PITTSBURGH — Pittsburgh Pirates second baseman Neil Walker has a special place in his heart for former Pirates’ right-fielder Roberto Clemente. Walker’s father, Tom was with Clemente the night he loaded up his plane for a humanitarian mission in Nicaragua. The plane crashed — killing Clemente and four others on board. Walker says a decision Clemente made that night may be the reason Walker is alive today.
Pittsburgh Pirates second baseman Walker was a three-sport high school star in the “Steel City.” He was drafted by his hometown team in the first round of the 2004 draft. Now, Walker has the chance to be a Major League mainstay for years to come.
Walker has a special connection to one of the greatest Pirates of them all, and one of the greatest ballplayers in history — Clemente. In fact, Walker contends that if not for a decision Clemente made over four decades ago, Walker wouldn’t be alive today.
On New Years’ Eve 1972, Clemente chartered a plane for a humanitarian mission to earthquake-stricken Nicaragua. Walker’s father Tom was playing winter ball in Puerto Rico and was with Clemente that night — helping to load the plane.
“Three or four other guys were going to assist Roberto in the effort, and he told them to stay there in Puerto Rico where they were playing winter ball because it was New Years’ Eve and he wanted everybody to have a good time. Also, the plane was a little bit too full, and the rest is history,” Walker said.
Even though Clemente had some concerns about the plane’s safety, he flew. Clemente’s plane crashed into the ocean shortly after takeoff — killing the baseball star and all four crew members.
“It changed a lot of things. It changed my family’s world, and it changed the world in Puerto Rico and in the Pittsburgh area for sure. I feel blessed to play this game on this level, and try not to take it for granted,” Walker said.
As for playing for the Pirates today — the very team Clemente played for years ago, Walker says there is a reason.
“It’s very heartwarming. It’s something that hits close to home. I believe that there’s a lot of higher power things going on,” Walker said.
Today, Walker plays the game for himself, his teammates, his family and Clemente — whose memory motivates Walker’s actions off the field.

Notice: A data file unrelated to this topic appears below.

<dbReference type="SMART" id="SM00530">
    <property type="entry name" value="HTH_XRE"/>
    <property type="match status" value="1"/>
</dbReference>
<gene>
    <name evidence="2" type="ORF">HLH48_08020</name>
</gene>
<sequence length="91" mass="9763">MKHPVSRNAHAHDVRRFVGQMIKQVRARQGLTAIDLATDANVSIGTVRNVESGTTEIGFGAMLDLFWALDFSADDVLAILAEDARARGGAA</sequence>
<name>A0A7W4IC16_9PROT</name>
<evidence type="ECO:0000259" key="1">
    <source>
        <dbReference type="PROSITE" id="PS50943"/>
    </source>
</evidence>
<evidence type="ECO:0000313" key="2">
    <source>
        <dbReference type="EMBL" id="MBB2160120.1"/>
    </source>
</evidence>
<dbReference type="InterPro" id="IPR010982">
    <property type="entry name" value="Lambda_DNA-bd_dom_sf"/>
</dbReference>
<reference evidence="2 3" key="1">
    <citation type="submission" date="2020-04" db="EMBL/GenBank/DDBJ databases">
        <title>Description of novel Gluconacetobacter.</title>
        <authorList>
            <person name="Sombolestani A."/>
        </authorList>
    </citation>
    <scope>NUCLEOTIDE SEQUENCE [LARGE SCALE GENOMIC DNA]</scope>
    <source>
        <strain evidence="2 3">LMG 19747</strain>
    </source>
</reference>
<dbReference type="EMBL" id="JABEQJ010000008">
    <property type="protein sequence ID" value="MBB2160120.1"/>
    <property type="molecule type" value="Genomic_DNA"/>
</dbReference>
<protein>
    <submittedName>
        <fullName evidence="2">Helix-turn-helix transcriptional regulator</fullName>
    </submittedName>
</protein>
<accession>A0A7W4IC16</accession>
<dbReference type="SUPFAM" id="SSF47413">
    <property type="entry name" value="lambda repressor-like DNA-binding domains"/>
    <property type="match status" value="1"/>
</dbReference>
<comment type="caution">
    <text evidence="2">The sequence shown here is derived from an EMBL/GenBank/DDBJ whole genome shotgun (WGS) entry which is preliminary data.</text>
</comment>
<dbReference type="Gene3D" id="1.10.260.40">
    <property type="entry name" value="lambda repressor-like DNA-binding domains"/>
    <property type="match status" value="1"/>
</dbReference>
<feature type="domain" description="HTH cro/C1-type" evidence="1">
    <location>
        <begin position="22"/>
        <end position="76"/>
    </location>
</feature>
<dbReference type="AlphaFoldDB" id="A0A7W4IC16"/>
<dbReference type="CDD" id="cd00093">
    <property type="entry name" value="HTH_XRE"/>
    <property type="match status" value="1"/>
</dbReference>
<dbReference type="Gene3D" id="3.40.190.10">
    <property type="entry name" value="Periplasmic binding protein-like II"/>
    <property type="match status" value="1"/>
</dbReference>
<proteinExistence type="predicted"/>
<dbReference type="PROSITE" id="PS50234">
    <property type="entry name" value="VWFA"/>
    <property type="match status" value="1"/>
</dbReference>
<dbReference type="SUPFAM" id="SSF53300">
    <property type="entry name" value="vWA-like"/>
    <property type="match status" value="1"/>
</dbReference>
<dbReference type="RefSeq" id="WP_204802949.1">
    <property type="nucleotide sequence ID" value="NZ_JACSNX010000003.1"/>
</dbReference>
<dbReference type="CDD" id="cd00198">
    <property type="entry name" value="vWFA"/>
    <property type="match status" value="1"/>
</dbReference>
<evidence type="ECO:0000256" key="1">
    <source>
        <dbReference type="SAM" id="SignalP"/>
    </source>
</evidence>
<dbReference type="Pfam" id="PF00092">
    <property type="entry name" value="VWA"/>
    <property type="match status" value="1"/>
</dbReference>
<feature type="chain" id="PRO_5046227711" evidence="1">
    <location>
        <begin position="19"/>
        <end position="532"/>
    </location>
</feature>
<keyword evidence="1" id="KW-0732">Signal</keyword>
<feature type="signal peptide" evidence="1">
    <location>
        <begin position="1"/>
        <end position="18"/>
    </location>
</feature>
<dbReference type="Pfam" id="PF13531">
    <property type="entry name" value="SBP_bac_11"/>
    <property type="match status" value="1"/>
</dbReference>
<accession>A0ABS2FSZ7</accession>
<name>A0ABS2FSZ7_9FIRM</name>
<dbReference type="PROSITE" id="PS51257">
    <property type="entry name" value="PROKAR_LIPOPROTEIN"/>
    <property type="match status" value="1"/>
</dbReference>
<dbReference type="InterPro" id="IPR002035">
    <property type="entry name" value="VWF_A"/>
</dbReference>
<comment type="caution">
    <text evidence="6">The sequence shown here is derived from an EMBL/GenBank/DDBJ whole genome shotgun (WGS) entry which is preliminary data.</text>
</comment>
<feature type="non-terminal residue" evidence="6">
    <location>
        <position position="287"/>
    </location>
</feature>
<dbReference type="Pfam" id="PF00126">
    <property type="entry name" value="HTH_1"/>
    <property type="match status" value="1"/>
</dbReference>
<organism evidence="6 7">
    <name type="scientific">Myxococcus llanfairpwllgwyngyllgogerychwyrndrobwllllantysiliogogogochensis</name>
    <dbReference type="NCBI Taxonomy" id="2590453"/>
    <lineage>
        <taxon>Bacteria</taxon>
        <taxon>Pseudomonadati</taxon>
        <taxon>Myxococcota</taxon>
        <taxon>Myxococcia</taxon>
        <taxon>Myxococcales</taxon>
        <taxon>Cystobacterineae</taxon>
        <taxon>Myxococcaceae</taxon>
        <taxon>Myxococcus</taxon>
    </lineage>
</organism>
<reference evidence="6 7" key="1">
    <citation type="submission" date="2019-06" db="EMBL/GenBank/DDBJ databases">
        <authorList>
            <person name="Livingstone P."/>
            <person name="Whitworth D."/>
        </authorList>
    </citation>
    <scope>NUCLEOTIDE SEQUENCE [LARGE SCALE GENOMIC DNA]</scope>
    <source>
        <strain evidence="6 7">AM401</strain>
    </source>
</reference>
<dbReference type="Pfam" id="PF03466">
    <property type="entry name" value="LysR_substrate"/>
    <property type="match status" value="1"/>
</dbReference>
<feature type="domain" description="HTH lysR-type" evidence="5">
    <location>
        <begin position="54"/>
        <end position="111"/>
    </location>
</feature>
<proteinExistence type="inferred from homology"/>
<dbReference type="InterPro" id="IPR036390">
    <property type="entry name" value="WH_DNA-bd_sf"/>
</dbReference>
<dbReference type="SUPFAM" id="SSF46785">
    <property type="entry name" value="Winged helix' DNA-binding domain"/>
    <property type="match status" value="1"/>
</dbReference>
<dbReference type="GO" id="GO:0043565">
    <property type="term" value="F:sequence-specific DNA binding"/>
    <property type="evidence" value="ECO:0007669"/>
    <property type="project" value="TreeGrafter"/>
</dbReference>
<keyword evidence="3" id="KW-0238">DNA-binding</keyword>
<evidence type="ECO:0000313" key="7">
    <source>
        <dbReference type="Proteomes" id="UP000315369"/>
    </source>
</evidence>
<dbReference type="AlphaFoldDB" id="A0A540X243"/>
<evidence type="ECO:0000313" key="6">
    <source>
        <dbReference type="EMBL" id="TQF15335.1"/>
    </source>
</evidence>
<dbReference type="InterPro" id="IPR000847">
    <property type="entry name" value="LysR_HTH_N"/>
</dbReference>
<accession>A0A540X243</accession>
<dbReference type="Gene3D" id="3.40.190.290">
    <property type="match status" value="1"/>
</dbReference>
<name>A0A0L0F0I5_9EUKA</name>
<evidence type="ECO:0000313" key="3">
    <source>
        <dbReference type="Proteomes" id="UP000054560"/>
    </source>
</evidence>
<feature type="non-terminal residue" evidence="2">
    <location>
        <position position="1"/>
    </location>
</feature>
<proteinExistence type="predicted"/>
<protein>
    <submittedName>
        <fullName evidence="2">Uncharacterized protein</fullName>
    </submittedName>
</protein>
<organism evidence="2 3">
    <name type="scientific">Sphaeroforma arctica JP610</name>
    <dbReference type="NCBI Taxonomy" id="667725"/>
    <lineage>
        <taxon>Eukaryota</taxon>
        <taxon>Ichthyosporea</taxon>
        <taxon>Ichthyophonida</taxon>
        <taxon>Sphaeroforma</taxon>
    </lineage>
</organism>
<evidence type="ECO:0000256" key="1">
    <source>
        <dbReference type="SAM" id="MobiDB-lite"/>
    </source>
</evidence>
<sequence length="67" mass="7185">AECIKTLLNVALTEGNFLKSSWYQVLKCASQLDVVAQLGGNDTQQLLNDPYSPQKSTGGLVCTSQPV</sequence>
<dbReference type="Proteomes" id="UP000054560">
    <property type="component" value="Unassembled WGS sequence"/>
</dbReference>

“My life has obviously changed because of Roberto Clemente so I try to do what I can as a humanitarian — the small amount of humanitarian I am. Whether that’s giving back to the community, whether that’s just being a Good Samaritan — whatever the case may be. You try to do what you can because of situations like this,” Walker said.
Walker and his wife are very close with the people who run the Clemente Museum in Pittsburgh. They visit the museum very often.
The Pirates — who were 14 games over 500 in on August 8th, finished the year with a 79-83 record extending their ignominious streak of sub-500 seasons to 20 in a row — a sports record for futility.
However, Walker will never stop believing Clemente’s spirit is with him. It helps define who he is as a ballplayer and a human being.
“What better way to honor his name and to honor the Pirates’ organization than to go out and play hard for your team and your fans and your community. I think he is with us. I think he is with us in this crazy game that we play and I think our time is coming very soon,” Walker said.
Clemente’s Major League career comprised 18 seasons, stretching from 1955 through 1972 — all of them with the Pirates.
Clemente was awarded the National League MVP award in 1966. He was on the NL All-Star team 15 times, received 12 Gold Glove Awards, and led the NL in batting average four times. In 1972, Clemente got his 3,000th major league hit.
Off the field, Clemente was involved in charity work in Puerto Rico and other Latin American countries, often delivering baseball equipment and food to those in need.